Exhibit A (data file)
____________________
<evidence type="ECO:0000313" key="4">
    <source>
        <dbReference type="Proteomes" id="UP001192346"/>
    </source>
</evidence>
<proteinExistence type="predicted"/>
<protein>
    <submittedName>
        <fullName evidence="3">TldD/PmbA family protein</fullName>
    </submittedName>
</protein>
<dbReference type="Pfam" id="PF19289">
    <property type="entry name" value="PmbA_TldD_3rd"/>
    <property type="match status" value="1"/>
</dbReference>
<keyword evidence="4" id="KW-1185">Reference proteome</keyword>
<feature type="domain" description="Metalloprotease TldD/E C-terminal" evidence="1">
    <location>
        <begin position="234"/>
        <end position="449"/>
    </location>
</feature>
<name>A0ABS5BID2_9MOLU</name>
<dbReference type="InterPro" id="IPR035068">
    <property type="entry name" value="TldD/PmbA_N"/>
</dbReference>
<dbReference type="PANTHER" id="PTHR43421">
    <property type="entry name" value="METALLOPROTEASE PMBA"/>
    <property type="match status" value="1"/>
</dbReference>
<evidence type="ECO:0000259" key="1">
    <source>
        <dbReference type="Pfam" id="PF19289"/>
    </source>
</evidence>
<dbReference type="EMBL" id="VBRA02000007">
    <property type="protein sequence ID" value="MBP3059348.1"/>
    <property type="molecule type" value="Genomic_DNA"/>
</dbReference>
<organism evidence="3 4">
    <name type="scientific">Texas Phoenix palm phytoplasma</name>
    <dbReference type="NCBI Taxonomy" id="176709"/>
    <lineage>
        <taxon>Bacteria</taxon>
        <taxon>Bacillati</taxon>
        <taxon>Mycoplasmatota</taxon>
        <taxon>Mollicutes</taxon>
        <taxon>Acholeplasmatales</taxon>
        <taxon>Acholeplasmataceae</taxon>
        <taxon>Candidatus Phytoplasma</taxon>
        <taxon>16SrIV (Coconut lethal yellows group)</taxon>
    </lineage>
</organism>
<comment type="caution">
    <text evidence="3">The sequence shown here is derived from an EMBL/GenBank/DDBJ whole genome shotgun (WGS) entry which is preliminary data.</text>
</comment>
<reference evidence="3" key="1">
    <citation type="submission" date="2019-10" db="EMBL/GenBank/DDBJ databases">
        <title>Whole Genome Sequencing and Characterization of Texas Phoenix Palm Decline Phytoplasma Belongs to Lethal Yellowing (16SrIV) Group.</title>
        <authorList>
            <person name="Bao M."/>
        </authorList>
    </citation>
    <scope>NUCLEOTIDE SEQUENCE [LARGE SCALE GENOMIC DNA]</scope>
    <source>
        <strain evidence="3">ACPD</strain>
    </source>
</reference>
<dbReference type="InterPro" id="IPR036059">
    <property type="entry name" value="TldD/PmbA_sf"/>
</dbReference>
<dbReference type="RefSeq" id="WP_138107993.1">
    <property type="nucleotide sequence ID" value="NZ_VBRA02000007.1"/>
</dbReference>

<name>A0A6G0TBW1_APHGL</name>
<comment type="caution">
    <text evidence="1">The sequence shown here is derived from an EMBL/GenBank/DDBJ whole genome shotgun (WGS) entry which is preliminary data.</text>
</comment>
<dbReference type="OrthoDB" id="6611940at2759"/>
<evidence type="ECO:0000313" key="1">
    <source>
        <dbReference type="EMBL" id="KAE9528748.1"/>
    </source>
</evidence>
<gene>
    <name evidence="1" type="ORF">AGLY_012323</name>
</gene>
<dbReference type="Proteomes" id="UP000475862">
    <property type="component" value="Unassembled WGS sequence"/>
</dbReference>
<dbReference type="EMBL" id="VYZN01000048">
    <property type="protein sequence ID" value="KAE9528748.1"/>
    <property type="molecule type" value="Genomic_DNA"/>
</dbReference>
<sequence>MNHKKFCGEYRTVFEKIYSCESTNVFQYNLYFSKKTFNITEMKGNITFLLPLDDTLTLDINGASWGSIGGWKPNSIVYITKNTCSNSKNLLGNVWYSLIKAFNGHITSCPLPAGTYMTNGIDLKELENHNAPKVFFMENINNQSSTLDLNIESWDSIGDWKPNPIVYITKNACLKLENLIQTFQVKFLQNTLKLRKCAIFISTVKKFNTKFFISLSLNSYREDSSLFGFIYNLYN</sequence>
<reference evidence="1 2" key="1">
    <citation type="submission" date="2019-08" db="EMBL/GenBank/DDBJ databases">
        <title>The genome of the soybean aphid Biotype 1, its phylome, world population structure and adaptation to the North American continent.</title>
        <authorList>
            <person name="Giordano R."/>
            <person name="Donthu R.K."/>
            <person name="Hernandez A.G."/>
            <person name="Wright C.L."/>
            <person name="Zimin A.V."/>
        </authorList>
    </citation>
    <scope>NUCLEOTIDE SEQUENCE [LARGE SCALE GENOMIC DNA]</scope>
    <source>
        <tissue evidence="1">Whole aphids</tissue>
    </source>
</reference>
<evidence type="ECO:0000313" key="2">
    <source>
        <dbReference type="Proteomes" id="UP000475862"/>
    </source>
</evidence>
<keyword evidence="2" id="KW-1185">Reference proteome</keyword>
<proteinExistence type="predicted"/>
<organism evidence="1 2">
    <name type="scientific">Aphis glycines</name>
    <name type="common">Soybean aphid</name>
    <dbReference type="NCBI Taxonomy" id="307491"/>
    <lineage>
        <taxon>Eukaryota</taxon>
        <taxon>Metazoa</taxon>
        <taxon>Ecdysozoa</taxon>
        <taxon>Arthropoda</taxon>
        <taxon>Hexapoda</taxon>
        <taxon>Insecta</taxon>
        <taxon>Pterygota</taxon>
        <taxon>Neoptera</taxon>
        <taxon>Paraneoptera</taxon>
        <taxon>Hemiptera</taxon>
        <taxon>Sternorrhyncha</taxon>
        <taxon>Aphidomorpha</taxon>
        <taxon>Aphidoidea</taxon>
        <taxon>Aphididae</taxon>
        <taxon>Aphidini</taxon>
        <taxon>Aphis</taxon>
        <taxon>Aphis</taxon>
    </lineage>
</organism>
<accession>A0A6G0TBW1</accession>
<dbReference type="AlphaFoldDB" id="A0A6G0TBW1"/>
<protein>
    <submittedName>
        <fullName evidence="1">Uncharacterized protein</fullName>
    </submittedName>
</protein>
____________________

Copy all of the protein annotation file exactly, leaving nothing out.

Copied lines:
<evidence type="ECO:0000313" key="4">
    <source>
        <dbReference type="Proteomes" id="UP001192346"/>
    </source>
</evidence>
<proteinExistence type="predicted"/>
<protein>
    <submittedName>
        <fullName evidence="3">TldD/PmbA family protein</fullName>
    </submittedName>
</protein>
<dbReference type="Pfam" id="PF19289">
    <property type="entry name" value="PmbA_TldD_3rd"/>
    <property type="match status" value="1"/>
</dbReference>
<keyword evidence="4" id="KW-1185">Reference proteome</keyword>
<feature type="domain" description="Metalloprotease TldD/E C-terminal" evidence="1">
    <location>
        <begin position="234"/>
        <end position="449"/>
    </location>
</feature>
<name>A0ABS5BID2_9MOLU</name>
<dbReference type="InterPro" id="IPR035068">
    <property type="entry name" value="TldD/PmbA_N"/>
</dbReference>
<dbReference type="PANTHER" id="PTHR43421">
    <property type="entry name" value="METALLOPROTEASE PMBA"/>
    <property type="match status" value="1"/>
</dbReference>
<evidence type="ECO:0000259" key="1">
    <source>
        <dbReference type="Pfam" id="PF19289"/>
    </source>
</evidence>
<dbReference type="EMBL" id="VBRA02000007">
    <property type="protein sequence ID" value="MBP3059348.1"/>
    <property type="molecule type" value="Genomic_DNA"/>
</dbReference>
<organism evidence="3 4">
    <name type="scientific">Texas Phoenix palm phytoplasma</name>
    <dbReference type="NCBI Taxonomy" id="176709"/>
    <lineage>
        <taxon>Bacteria</taxon>
        <taxon>Bacillati</taxon>
        <taxon>Mycoplasmatota</taxon>
        <taxon>Mollicutes</taxon>
        <taxon>Acholeplasmatales</taxon>
        <taxon>Acholeplasmataceae</taxon>
        <taxon>Candidatus Phytoplasma</taxon>
        <taxon>16SrIV (Coconut lethal yellows group)</taxon>
    </lineage>
</organism>
<comment type="caution">
    <text evidence="3">The sequence shown here is derived from an EMBL/GenBank/DDBJ whole genome shotgun (WGS) entry which is preliminary data.</text>
</comment>
<reference evidence="3" key="1">
    <citation type="submission" date="2019-10" db="EMBL/GenBank/DDBJ databases">
        <title>Whole Genome Sequencing and Characterization of Texas Phoenix Palm Decline Phytoplasma Belongs to Lethal Yellowing (16SrIV) Group.</title>
        <authorList>
            <person name="Bao M."/>
        </authorList>
    </citation>
    <scope>NUCLEOTIDE SEQUENCE [LARGE SCALE GENOMIC DNA]</scope>
    <source>
        <strain evidence="3">ACPD</strain>
    </source>
</reference>
<dbReference type="InterPro" id="IPR036059">
    <property type="entry name" value="TldD/PmbA_sf"/>
</dbReference>
<dbReference type="RefSeq" id="WP_138107993.1">
    <property type="nucleotide sequence ID" value="NZ_VBRA02000007.1"/>
</dbReference>

<name>A0A6G0TBW1_APHGL</name>
<comment type="caution">
    <text evidence="1">The sequence shown here is derived from an EMBL/GenBank/DDBJ whole genome shotgun (WGS) entry which is preliminary data.</text>
</comment>
<dbReference type="OrthoDB" id="6611940at2759"/>
<evidence type="ECO:0000313" key="1">
    <source>
        <dbReference type="EMBL" id="KAE9528748.1"/>
    </source>
</evidence>
<gene>
    <name evidence="1" type="ORF">AGLY_012323</name>
</gene>
<dbReference type="Proteomes" id="UP000475862">
    <property type="component" value="Unassembled WGS sequence"/>
</dbReference>
<dbReference type="EMBL" id="VYZN01000048">
    <property type="protein sequence ID" value="KAE9528748.1"/>
    <property type="molecule type" value="Genomic_DNA"/>
</dbReference>
<sequence>MNHKKFCGEYRTVFEKIYSCESTNVFQYNLYFSKKTFNITEMKGNITFLLPLDDTLTLDINGASWGSIGGWKPNSIVYITKNTCSNSKNLLGNVWYSLIKAFNGHITSCPLPAGTYMTNGIDLKELENHNAPKVFFMENINNQSSTLDLNIESWDSIGDWKPNPIVYITKNACLKLENLIQTFQVKFLQNTLKLRKCAIFISTVKKFNTKFFISLSLNSYREDSSLFGFIYNLYN</sequence>
<reference evidence="1 2" key="1">
    <citation type="submission" date="2019-08" db="EMBL/GenBank/DDBJ databases">
        <title>The genome of the soybean aphid Biotype 1, its phylome, world population structure and adaptation to the North American continent.</title>
        <authorList>
            <person name="Giordano R."/>
            <person name="Donthu R.K."/>
            <person name="Hernandez A.G."/>
            <person name="Wright C.L."/>
            <person name="Zimin A.V."/>
        </authorList>
    </citation>
    <scope>NUCLEOTIDE SEQUENCE [LARGE SCALE GENOMIC DNA]</scope>
    <source>
        <tissue evidence="1">Whole aphids</tissue>
    </source>
</reference>
<evidence type="ECO:0000313" key="2">
    <source>
        <dbReference type="Proteomes" id="UP000475862"/>
    </source>
</evidence>
<keyword evidence="2" id="KW-1185">Reference proteome</keyword>
<proteinExistence type="predicted"/>
<organism evidence="1 2">
    <name type="scientific">Aphis glycines</name>
    <name type="common">Soybean aphid</name>
    <dbReference type="NCBI Taxonomy" id="307491"/>
    <lineage>
        <taxon>Eukaryota</taxon>
        <taxon>Metazoa</taxon>
        <taxon>Ecdysozoa</taxon>
        <taxon>Arthropoda</taxon>
        <taxon>Hexapoda</taxon>
        <taxon>Insecta</taxon>
        <taxon>Pterygota</taxon>
        <taxon>Neoptera</taxon>
        <taxon>Paraneoptera</taxon>
        <taxon>Hemiptera</taxon>
        <taxon>Sternorrhyncha</taxon>
        <taxon>Aphidomorpha</taxon>
        <taxon>Aphidoidea</taxon>
        <taxon>Aphididae</taxon>
        <taxon>Aphidini</taxon>
        <taxon>Aphis</taxon>
        <taxon>Aphis</taxon>
    </lineage>
</organism>
<accession>A0A6G0TBW1</accession>
<dbReference type="AlphaFoldDB" id="A0A6G0TBW1"/>
<protein>
    <submittedName>
        <fullName evidence="1">Uncharacterized protein</fullName>
    </submittedName>
</protein>